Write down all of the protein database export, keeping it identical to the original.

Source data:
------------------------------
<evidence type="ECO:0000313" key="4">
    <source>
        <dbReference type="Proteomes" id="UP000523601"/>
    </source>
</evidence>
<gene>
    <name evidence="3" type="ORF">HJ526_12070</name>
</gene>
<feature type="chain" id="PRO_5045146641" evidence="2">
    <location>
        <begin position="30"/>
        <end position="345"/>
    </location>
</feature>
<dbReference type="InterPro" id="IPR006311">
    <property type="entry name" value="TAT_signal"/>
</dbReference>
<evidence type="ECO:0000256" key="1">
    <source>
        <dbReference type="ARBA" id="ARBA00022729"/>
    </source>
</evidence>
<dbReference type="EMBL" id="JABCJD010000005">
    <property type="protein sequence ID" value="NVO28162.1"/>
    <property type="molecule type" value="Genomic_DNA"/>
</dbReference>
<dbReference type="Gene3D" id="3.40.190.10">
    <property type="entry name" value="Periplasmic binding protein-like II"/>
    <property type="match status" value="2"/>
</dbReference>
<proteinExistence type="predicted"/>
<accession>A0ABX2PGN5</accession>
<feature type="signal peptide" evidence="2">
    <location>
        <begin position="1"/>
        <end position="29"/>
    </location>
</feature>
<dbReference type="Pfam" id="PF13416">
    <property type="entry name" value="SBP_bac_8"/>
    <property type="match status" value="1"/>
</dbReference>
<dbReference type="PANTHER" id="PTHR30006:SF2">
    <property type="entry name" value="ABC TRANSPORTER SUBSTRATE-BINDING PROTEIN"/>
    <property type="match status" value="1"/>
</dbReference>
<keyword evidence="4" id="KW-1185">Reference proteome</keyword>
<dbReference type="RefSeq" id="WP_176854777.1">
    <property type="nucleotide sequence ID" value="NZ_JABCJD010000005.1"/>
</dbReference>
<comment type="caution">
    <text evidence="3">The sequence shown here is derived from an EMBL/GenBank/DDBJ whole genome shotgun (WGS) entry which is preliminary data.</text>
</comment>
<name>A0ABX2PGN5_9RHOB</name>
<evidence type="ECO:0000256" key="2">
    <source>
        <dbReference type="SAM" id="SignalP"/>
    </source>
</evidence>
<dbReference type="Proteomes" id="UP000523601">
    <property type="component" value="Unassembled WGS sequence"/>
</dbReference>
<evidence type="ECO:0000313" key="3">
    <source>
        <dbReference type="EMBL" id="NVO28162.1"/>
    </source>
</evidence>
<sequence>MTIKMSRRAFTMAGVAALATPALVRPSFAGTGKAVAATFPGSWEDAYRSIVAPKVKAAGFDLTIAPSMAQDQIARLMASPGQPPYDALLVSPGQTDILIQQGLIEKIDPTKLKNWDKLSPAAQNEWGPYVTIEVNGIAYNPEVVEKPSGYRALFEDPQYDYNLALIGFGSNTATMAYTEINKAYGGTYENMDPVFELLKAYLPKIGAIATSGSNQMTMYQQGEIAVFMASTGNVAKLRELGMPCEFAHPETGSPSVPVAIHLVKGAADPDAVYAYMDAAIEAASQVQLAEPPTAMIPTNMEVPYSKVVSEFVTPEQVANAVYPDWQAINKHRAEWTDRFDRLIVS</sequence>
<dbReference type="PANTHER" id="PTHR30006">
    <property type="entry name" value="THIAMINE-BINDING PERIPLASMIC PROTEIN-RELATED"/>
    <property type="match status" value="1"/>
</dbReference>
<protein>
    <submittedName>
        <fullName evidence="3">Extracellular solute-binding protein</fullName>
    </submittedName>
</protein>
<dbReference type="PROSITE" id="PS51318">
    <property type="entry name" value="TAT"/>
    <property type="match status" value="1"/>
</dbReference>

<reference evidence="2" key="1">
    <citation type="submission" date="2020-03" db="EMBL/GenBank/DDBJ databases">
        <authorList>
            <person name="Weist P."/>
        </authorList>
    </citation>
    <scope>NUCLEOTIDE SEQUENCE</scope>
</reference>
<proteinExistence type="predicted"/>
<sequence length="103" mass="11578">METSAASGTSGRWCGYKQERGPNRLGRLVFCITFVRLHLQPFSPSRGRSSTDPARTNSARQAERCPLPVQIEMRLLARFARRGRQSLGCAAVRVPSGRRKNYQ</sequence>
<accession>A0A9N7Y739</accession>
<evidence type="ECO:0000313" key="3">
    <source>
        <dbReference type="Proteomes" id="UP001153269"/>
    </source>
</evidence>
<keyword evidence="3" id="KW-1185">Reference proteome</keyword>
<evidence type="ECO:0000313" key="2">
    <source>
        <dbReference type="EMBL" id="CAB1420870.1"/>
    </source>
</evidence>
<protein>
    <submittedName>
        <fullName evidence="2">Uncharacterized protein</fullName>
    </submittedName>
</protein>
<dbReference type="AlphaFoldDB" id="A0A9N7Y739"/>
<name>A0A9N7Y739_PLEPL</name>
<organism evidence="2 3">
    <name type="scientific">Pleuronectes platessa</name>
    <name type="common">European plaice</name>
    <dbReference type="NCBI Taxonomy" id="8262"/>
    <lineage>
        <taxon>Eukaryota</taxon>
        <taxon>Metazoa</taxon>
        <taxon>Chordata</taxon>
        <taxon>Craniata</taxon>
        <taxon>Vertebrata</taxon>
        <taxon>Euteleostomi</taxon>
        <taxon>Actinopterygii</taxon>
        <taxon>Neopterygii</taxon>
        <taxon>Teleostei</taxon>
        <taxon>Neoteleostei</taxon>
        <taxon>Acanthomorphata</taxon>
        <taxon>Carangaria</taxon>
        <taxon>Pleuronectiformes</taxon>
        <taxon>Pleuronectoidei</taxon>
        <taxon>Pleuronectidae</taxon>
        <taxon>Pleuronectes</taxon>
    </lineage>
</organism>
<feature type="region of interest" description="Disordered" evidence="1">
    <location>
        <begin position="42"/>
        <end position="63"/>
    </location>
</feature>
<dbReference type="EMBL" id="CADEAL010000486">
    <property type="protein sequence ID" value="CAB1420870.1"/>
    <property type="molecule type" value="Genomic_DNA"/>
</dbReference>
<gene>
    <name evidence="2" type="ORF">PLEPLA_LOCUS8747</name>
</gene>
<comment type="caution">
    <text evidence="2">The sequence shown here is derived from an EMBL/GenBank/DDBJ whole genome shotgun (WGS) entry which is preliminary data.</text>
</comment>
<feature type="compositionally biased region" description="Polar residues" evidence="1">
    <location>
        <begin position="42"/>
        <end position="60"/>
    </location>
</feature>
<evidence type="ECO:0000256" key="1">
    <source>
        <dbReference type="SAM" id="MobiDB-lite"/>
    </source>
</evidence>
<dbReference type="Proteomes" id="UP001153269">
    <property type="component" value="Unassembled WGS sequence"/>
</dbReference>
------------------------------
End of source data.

<evidence type="ECO:0000313" key="4">
    <source>
        <dbReference type="Proteomes" id="UP000523601"/>
    </source>
</evidence>
<gene>
    <name evidence="3" type="ORF">HJ526_12070</name>
</gene>
<feature type="chain" id="PRO_5045146641" evidence="2">
    <location>
        <begin position="30"/>
        <end position="345"/>
    </location>
</feature>
<dbReference type="InterPro" id="IPR006311">
    <property type="entry name" value="TAT_signal"/>
</dbReference>
<evidence type="ECO:0000256" key="1">
    <source>
        <dbReference type="ARBA" id="ARBA00022729"/>
    </source>
</evidence>
<dbReference type="EMBL" id="JABCJD010000005">
    <property type="protein sequence ID" value="NVO28162.1"/>
    <property type="molecule type" value="Genomic_DNA"/>
</dbReference>
<dbReference type="Gene3D" id="3.40.190.10">
    <property type="entry name" value="Periplasmic binding protein-like II"/>
    <property type="match status" value="2"/>
</dbReference>
<proteinExistence type="predicted"/>
<accession>A0ABX2PGN5</accession>
<feature type="signal peptide" evidence="2">
    <location>
        <begin position="1"/>
        <end position="29"/>
    </location>
</feature>
<dbReference type="Pfam" id="PF13416">
    <property type="entry name" value="SBP_bac_8"/>
    <property type="match status" value="1"/>
</dbReference>
<dbReference type="PANTHER" id="PTHR30006:SF2">
    <property type="entry name" value="ABC TRANSPORTER SUBSTRATE-BINDING PROTEIN"/>
    <property type="match status" value="1"/>
</dbReference>
<keyword evidence="4" id="KW-1185">Reference proteome</keyword>
<dbReference type="RefSeq" id="WP_176854777.1">
    <property type="nucleotide sequence ID" value="NZ_JABCJD010000005.1"/>
</dbReference>
<comment type="caution">
    <text evidence="3">The sequence shown here is derived from an EMBL/GenBank/DDBJ whole genome shotgun (WGS) entry which is preliminary data.</text>
</comment>
<name>A0ABX2PGN5_9RHOB</name>
<evidence type="ECO:0000256" key="2">
    <source>
        <dbReference type="SAM" id="SignalP"/>
    </source>
</evidence>
<dbReference type="Proteomes" id="UP000523601">
    <property type="component" value="Unassembled WGS sequence"/>
</dbReference>
<evidence type="ECO:0000313" key="3">
    <source>
        <dbReference type="EMBL" id="NVO28162.1"/>
    </source>
</evidence>
<sequence>MTIKMSRRAFTMAGVAALATPALVRPSFAGTGKAVAATFPGSWEDAYRSIVAPKVKAAGFDLTIAPSMAQDQIARLMASPGQPPYDALLVSPGQTDILIQQGLIEKIDPTKLKNWDKLSPAAQNEWGPYVTIEVNGIAYNPEVVEKPSGYRALFEDPQYDYNLALIGFGSNTATMAYTEINKAYGGTYENMDPVFELLKAYLPKIGAIATSGSNQMTMYQQGEIAVFMASTGNVAKLRELGMPCEFAHPETGSPSVPVAIHLVKGAADPDAVYAYMDAAIEAASQVQLAEPPTAMIPTNMEVPYSKVVSEFVTPEQVANAVYPDWQAINKHRAEWTDRFDRLIVS</sequence>
<dbReference type="PANTHER" id="PTHR30006">
    <property type="entry name" value="THIAMINE-BINDING PERIPLASMIC PROTEIN-RELATED"/>
    <property type="match status" value="1"/>
</dbReference>
<protein>
    <submittedName>
        <fullName evidence="3">Extracellular solute-binding protein</fullName>
    </submittedName>
</protein>
<dbReference type="PROSITE" id="PS51318">
    <property type="entry name" value="TAT"/>
    <property type="match status" value="1"/>
</dbReference>

<reference evidence="2" key="1">
    <citation type="submission" date="2020-03" db="EMBL/GenBank/DDBJ databases">
        <authorList>
            <person name="Weist P."/>
        </authorList>
    </citation>
    <scope>NUCLEOTIDE SEQUENCE</scope>
</reference>
<proteinExistence type="predicted"/>
<sequence length="103" mass="11578">METSAASGTSGRWCGYKQERGPNRLGRLVFCITFVRLHLQPFSPSRGRSSTDPARTNSARQAERCPLPVQIEMRLLARFARRGRQSLGCAAVRVPSGRRKNYQ</sequence>
<accession>A0A9N7Y739</accession>
<evidence type="ECO:0000313" key="3">
    <source>
        <dbReference type="Proteomes" id="UP001153269"/>
    </source>
</evidence>
<keyword evidence="3" id="KW-1185">Reference proteome</keyword>
<evidence type="ECO:0000313" key="2">
    <source>
        <dbReference type="EMBL" id="CAB1420870.1"/>
    </source>
</evidence>
<protein>
    <submittedName>
        <fullName evidence="2">Uncharacterized protein</fullName>
    </submittedName>
</protein>
<dbReference type="AlphaFoldDB" id="A0A9N7Y739"/>
<name>A0A9N7Y739_PLEPL</name>
<organism evidence="2 3">
    <name type="scientific">Pleuronectes platessa</name>
    <name type="common">European plaice</name>
    <dbReference type="NCBI Taxonomy" id="8262"/>
    <lineage>
        <taxon>Eukaryota</taxon>
        <taxon>Metazoa</taxon>
        <taxon>Chordata</taxon>
        <taxon>Craniata</taxon>
        <taxon>Vertebrata</taxon>
        <taxon>Euteleostomi</taxon>
        <taxon>Actinopterygii</taxon>
        <taxon>Neopterygii</taxon>
        <taxon>Teleostei</taxon>
        <taxon>Neoteleostei</taxon>
        <taxon>Acanthomorphata</taxon>
        <taxon>Carangaria</taxon>
        <taxon>Pleuronectiformes</taxon>
        <taxon>Pleuronectoidei</taxon>
        <taxon>Pleuronectidae</taxon>
        <taxon>Pleuronectes</taxon>
    </lineage>
</organism>
<feature type="region of interest" description="Disordered" evidence="1">
    <location>
        <begin position="42"/>
        <end position="63"/>
    </location>
</feature>
<dbReference type="EMBL" id="CADEAL010000486">
    <property type="protein sequence ID" value="CAB1420870.1"/>
    <property type="molecule type" value="Genomic_DNA"/>
</dbReference>
<gene>
    <name evidence="2" type="ORF">PLEPLA_LOCUS8747</name>
</gene>
<comment type="caution">
    <text evidence="2">The sequence shown here is derived from an EMBL/GenBank/DDBJ whole genome shotgun (WGS) entry which is preliminary data.</text>
</comment>
<feature type="compositionally biased region" description="Polar residues" evidence="1">
    <location>
        <begin position="42"/>
        <end position="60"/>
    </location>
</feature>
<evidence type="ECO:0000256" key="1">
    <source>
        <dbReference type="SAM" id="MobiDB-lite"/>
    </source>
</evidence>
<dbReference type="Proteomes" id="UP001153269">
    <property type="component" value="Unassembled WGS sequence"/>
</dbReference>